The permanency planning hearing was again rescheduled. On 23 August 2002, Laney’s attorney sent a facsimile to the presiding *581judge, with copies to Little’s and DSS’s attorneys, informing the trial court:
This permanency planning hearing was continued from 5/2, 5/16, 6/6, and 7/18 because it wasn’t reached.... My client is very exasperated because of the delays, and requested that I set it on for 8/29, which I attempted to do. However, the clerk informs me that there are 32 cases on for that day, and that Friday already has something scheduled. . . . My client has asked me to see if the court could consider hearing it sooner than 9/12.
A hearing was finally held 13 September 2002, and an order was entered 7 October 2002.
According to N.C. Gen. Stat. § 7B-907(a), a permanency planning hearing was required to be conducted prior to 26 July 2002, no later than twelve months following entry of the initial nonsecure custody order on 26 July 2001. The permanency planning hearing was originally scheduled for 17 May 2002, and the parties appeared before the court on that day. Respondents, however, had filed motions in the cause several days prior to hearing, which the trial court, in its discretion, chose to initially address prior to conducting a permanency planning hearing.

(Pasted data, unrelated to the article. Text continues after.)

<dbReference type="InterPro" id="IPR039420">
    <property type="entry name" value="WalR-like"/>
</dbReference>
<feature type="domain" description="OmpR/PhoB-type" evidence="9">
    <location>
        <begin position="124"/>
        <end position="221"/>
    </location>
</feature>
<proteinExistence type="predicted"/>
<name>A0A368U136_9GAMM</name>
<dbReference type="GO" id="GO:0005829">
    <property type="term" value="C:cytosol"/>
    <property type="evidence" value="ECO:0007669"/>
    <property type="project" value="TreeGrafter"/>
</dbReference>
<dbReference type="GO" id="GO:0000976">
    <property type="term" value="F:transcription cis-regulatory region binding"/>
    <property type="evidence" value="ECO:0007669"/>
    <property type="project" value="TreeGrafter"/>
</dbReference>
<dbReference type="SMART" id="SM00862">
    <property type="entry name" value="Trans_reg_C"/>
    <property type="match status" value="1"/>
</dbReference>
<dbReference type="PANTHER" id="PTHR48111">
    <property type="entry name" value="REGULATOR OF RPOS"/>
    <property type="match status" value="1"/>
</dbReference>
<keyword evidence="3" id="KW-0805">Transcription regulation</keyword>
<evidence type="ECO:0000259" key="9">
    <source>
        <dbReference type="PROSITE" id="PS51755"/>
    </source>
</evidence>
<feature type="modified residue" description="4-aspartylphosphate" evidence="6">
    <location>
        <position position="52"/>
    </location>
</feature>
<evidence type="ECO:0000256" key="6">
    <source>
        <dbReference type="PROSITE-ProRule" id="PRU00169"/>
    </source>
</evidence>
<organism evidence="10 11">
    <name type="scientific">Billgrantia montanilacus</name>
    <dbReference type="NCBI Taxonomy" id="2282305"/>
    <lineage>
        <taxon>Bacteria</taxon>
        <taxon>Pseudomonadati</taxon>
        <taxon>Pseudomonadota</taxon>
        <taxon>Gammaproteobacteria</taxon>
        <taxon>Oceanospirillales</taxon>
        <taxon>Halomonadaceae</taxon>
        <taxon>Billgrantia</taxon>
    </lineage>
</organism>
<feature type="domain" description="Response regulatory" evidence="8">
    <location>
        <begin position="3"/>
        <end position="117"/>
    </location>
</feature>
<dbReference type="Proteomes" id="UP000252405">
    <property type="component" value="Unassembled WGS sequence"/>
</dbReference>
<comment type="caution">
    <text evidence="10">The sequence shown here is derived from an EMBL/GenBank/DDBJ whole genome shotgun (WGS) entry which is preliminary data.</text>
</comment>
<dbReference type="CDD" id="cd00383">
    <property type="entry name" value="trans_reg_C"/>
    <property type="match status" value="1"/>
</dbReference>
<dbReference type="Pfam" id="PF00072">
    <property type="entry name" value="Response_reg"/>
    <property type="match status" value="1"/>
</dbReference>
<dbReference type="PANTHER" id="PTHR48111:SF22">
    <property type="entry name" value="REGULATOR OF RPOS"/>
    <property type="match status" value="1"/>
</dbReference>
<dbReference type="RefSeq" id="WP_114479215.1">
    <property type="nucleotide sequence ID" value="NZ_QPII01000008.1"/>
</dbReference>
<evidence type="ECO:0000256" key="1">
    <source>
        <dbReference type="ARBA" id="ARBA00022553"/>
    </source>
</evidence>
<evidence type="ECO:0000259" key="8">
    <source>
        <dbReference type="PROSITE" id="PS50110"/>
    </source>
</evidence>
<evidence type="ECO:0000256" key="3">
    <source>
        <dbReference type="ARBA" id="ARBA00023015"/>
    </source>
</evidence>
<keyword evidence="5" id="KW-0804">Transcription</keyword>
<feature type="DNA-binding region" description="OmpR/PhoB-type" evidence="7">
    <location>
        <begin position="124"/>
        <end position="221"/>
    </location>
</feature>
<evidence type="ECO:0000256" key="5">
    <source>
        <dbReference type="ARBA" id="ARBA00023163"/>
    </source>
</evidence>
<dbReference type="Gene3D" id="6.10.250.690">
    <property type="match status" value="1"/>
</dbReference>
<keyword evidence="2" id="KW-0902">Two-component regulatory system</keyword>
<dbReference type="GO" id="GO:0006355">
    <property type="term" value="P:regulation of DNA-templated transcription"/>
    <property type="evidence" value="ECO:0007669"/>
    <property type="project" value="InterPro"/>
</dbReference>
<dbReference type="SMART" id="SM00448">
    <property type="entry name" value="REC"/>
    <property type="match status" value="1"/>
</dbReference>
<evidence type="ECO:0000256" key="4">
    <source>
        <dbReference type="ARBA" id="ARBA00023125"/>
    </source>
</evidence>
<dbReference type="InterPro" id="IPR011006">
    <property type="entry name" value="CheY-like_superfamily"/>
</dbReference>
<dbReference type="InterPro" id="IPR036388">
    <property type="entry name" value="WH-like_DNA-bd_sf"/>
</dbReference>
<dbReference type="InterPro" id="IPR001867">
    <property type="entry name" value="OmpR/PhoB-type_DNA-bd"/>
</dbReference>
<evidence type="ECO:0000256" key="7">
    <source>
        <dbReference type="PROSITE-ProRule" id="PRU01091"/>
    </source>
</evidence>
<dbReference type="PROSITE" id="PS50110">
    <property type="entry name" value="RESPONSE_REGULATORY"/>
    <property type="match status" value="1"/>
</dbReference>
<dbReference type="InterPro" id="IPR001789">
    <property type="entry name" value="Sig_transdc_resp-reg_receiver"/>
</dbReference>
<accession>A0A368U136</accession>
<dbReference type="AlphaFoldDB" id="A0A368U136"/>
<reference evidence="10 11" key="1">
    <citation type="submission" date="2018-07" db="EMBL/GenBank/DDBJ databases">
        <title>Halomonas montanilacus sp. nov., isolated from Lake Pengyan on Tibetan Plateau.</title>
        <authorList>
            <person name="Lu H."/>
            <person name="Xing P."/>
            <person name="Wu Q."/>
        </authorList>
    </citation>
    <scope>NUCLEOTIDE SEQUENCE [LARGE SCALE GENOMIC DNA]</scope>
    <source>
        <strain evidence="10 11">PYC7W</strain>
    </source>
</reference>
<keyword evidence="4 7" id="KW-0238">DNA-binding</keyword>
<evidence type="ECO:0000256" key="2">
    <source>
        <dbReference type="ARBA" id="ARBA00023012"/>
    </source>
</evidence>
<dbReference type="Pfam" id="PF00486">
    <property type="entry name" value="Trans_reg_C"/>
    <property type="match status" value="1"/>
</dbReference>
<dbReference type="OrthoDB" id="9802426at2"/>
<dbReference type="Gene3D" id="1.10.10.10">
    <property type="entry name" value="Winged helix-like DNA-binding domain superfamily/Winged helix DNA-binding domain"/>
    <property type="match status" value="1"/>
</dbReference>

The trial court erred by failing to conduct a permanency planning hearing within the time required under N.C. Gen. Stat. § 7B-907(a). In light of our holding below, the trial court’s failure to conduct a timely permanency planning hearing is harmless.
VI. Evidence at Hearing
 Laney contends the trial court erred by failing to allow her to present evidence at the permanency planning hearing. We agree.
Our Supreme Court has held that in child custody matters:
[wjhenever the trial court is determining the best interest of a child, any evidence which is competent and relevant to a showing of the best interest of that child must be heard and considered by the trial court, subject to the discretionary powers of the trial court to exclude cumulative testimony. Without hearing and considering such evidence, the trial court cannot make an informed and intelligent decision concerning the best interest of the child.